03/19/2010 - Main Tunnel Junction Part IV and a new document added

The final part: Main Tunnel Junction Part IV, is now online, bringing that section to a close (until further updates arise).  Discover Tad and poke about the inner spaces of T.J.#10 accompanied by my usual ramblings!


Good news for lovers of missile minutiae!  New, in the Martin Documents section of the Document Library:


TITAN I CAPTIVE AND FLIGHT-TEST FIRING HISTORY - This document compiles data from captive and flight-test firings of missile lots A through VS from the Denver, Atlantic and Pacific Missile Range stands.

Curious what caused the firing-test failure of missile C-2 at Denver test stand #4 on August 20th, 1959?


Want to know the why the troubled history of missile J-2 met a sad end over the Atlantic Missile Range on July 1st, 1960 when it was destroyed by the Range Safety Officer?


Before: Missile J-2 on the launch pad.

Photo courtesy of Art LeBrun


After: Flight-test of missile J-2 ending in a dramatic conflagration.

Photo courtesy of Art LeBrun

Find out in this comprehensive history!


Up and Coming:

What's next for the site you may well ask?  Well, it could be a further expansion of existing sections such as the Power House, Mezzanine level, Air Intake and Exhaust, Control Center et cetera, or perhaps cover new ground.  I'm still mulling it over.  Suggestions?  Let me know what you'd like to see.

03/04/2010 - Main Tunnel Junction Part III and 2 new documents added

With all my usual celerity Main Tunnel Junction Part III is now online and 2 new documents are also available:


First, in the Martin Documents section of the Document Library:


MISSILE J-20 (XSM-68) OPERATIONAL SUMMARY REPORT - This summary details the "discrepancies" and problems encountered with the missile prior to its launch from Cape Canaveral and the actions taken to resolve them.


And the second new addition is in the In The News section:


DIVE!  DIVE!  SWIMMING TO ARMAGEDDON - A short newspaper article on Larson 568-A when one of its silos saw a stint as a deep dive center.  Read it here.


There will be one more section to round out the Main Tunnel Junction before moving on to pastures new (or more likely revisiting pastures old).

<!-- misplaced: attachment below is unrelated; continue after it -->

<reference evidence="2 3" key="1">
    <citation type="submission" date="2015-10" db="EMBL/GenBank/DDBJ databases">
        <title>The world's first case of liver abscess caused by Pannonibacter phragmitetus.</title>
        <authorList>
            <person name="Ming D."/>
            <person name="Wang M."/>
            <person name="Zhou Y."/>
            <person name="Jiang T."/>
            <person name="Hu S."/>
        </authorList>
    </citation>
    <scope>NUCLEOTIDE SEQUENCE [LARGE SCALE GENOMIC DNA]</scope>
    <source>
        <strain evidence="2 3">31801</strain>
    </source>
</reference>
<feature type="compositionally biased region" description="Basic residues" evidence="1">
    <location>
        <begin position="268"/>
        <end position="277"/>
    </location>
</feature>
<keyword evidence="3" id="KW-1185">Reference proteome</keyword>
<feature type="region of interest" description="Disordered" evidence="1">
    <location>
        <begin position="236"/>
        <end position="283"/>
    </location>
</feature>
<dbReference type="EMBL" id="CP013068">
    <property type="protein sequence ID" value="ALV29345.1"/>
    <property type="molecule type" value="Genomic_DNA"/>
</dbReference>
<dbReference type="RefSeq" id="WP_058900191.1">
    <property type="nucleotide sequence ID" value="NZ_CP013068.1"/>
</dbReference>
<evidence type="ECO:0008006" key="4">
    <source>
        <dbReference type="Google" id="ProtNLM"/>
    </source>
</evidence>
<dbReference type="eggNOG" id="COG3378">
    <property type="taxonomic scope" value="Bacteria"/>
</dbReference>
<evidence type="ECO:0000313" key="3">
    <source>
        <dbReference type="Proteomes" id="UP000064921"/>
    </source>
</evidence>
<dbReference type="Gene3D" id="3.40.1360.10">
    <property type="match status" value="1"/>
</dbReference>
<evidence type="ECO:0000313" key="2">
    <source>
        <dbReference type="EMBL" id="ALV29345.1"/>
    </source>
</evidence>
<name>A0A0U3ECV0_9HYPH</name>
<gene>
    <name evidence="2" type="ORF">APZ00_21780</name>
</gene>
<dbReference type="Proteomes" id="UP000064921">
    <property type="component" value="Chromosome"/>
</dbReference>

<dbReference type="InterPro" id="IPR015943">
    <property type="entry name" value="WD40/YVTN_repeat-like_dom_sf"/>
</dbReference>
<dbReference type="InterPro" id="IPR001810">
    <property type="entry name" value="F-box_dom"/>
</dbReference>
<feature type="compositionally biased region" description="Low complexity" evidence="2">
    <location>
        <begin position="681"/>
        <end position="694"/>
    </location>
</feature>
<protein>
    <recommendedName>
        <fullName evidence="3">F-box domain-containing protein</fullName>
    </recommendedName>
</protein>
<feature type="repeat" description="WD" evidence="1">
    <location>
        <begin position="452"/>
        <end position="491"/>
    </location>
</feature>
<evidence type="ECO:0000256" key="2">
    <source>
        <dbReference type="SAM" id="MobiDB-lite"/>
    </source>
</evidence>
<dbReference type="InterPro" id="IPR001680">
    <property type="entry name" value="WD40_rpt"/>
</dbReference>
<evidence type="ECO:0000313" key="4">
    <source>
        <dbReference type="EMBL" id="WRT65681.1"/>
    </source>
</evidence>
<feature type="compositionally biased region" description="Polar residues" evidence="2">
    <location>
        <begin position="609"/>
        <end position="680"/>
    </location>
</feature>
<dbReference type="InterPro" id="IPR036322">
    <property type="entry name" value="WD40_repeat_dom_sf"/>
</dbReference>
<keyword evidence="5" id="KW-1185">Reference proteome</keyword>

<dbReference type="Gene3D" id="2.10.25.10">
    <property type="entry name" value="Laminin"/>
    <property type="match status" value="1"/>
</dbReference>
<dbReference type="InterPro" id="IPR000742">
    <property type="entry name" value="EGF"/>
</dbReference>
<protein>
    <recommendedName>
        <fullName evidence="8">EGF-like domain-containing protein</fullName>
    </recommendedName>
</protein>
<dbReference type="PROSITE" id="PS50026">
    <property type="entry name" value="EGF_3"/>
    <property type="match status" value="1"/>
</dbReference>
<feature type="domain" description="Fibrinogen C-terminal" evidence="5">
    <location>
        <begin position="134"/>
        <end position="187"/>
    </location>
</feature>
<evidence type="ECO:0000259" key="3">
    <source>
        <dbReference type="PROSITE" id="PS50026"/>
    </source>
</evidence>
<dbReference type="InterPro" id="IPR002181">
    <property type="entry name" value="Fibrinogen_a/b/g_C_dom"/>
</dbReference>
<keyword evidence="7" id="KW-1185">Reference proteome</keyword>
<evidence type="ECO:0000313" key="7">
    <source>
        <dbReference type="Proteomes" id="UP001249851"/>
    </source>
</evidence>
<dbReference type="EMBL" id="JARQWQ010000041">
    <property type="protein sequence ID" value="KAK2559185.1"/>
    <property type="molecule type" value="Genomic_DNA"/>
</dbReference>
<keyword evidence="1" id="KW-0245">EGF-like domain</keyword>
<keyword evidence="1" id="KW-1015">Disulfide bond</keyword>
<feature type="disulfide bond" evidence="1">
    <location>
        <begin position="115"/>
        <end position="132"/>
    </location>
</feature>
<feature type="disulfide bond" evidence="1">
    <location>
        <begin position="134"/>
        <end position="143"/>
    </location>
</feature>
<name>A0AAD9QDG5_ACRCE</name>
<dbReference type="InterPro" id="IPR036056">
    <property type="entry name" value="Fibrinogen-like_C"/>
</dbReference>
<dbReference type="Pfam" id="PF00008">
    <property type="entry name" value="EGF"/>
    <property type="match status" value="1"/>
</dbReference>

02/14/2010 - Main Tunnel Junction Part II added, new document added

Happy Valentine's Day missile lovers!  Main Tunnel Junction Part II is now up for your viewing pleasure and looks at TJ#10 in old and post-operational photos.  Two more updates will follow to finish up the section.


A new document has been added to the Martin Documents section of the Document Library:


TITAN MASTER COUNTDOWN - MISSILE J-16 - This document is a detailed countdown checklist for the launch of Titan missile J-16 from Cape Canaveral and shows the actions to be performed and the person or system responsible for that task or action.


That's all for now but expect more soon.

02/07/2010 - Main Tunnel Junction section completely redone, document added

Better late than never!

I have to stop saying things like "should be up next week".  Every time I do, I am horribly late.  In lieu of an excuse let me just say honestly that tremendous effort goes into this site in preparing the photos, researching and writing my awkward, badly-edited text.  It takes a lot of work to sound sort of like I know what I'm talking about, believe me.

In the first part of a major expansion to the TJ#10 section, the entire section has been re-done and will ultimately consist of at least 4 parts.  Main Tunnel Junction Part I covers the nomenclature and construction of this complicated structure.


A new document has been added to the Other Contractor Documents section about a failed water stop seal at Larson 568-C and it's repair.


More section updates to the Main Tunnel Junction coming very soon with many more photos.  I'm finishing up on the next sections so they will follow shortly.  There will also be a few more documents ready involving the Titan I missile.  

01/18/2010 - I'm not dead yet.  I'm getting better.

Okay, just to let you know that the site's not dead or anything, I am indeed working on the next update right now and it should be online before month's end.  Expect a couple documents and an expansion of a section that is in dire need of more information.  Lots more photos coming up.